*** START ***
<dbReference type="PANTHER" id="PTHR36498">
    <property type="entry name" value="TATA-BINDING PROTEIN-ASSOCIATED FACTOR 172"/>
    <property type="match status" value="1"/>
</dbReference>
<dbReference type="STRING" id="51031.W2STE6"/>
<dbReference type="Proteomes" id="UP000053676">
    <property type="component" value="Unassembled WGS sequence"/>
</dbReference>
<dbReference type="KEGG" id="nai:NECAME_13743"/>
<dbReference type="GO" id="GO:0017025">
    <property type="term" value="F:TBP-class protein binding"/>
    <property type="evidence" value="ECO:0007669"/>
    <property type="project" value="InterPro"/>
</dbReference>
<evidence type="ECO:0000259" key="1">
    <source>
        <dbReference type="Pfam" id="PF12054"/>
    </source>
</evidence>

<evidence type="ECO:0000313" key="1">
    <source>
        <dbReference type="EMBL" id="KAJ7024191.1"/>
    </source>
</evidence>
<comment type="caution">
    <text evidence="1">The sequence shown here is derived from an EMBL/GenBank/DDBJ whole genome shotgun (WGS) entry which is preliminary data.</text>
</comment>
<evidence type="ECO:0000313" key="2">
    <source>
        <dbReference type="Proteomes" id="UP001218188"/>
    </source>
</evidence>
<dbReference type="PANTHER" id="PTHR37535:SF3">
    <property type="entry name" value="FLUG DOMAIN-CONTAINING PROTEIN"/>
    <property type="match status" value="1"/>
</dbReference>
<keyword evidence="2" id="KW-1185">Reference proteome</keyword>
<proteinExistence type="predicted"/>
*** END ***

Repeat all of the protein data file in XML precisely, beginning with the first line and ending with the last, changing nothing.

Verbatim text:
<dbReference type="PANTHER" id="PTHR36498">
    <property type="entry name" value="TATA-BINDING PROTEIN-ASSOCIATED FACTOR 172"/>
    <property type="match status" value="1"/>
</dbReference>
<dbReference type="STRING" id="51031.W2STE6"/>
<dbReference type="Proteomes" id="UP000053676">
    <property type="component" value="Unassembled WGS sequence"/>
</dbReference>
<dbReference type="KEGG" id="nai:NECAME_13743"/>
<dbReference type="GO" id="GO:0017025">
    <property type="term" value="F:TBP-class protein binding"/>
    <property type="evidence" value="ECO:0007669"/>
    <property type="project" value="InterPro"/>
</dbReference>
<evidence type="ECO:0000259" key="1">
    <source>
        <dbReference type="Pfam" id="PF12054"/>
    </source>
</evidence>

<evidence type="ECO:0000313" key="1">
    <source>
        <dbReference type="EMBL" id="KAJ7024191.1"/>
    </source>
</evidence>
<comment type="caution">
    <text evidence="1">The sequence shown here is derived from an EMBL/GenBank/DDBJ whole genome shotgun (WGS) entry which is preliminary data.</text>
</comment>
<evidence type="ECO:0000313" key="2">
    <source>
        <dbReference type="Proteomes" id="UP001218188"/>
    </source>
</evidence>
<dbReference type="PANTHER" id="PTHR37535:SF3">
    <property type="entry name" value="FLUG DOMAIN-CONTAINING PROTEIN"/>
    <property type="match status" value="1"/>
</dbReference>
<keyword evidence="2" id="KW-1185">Reference proteome</keyword>
<proteinExistence type="predicted"/>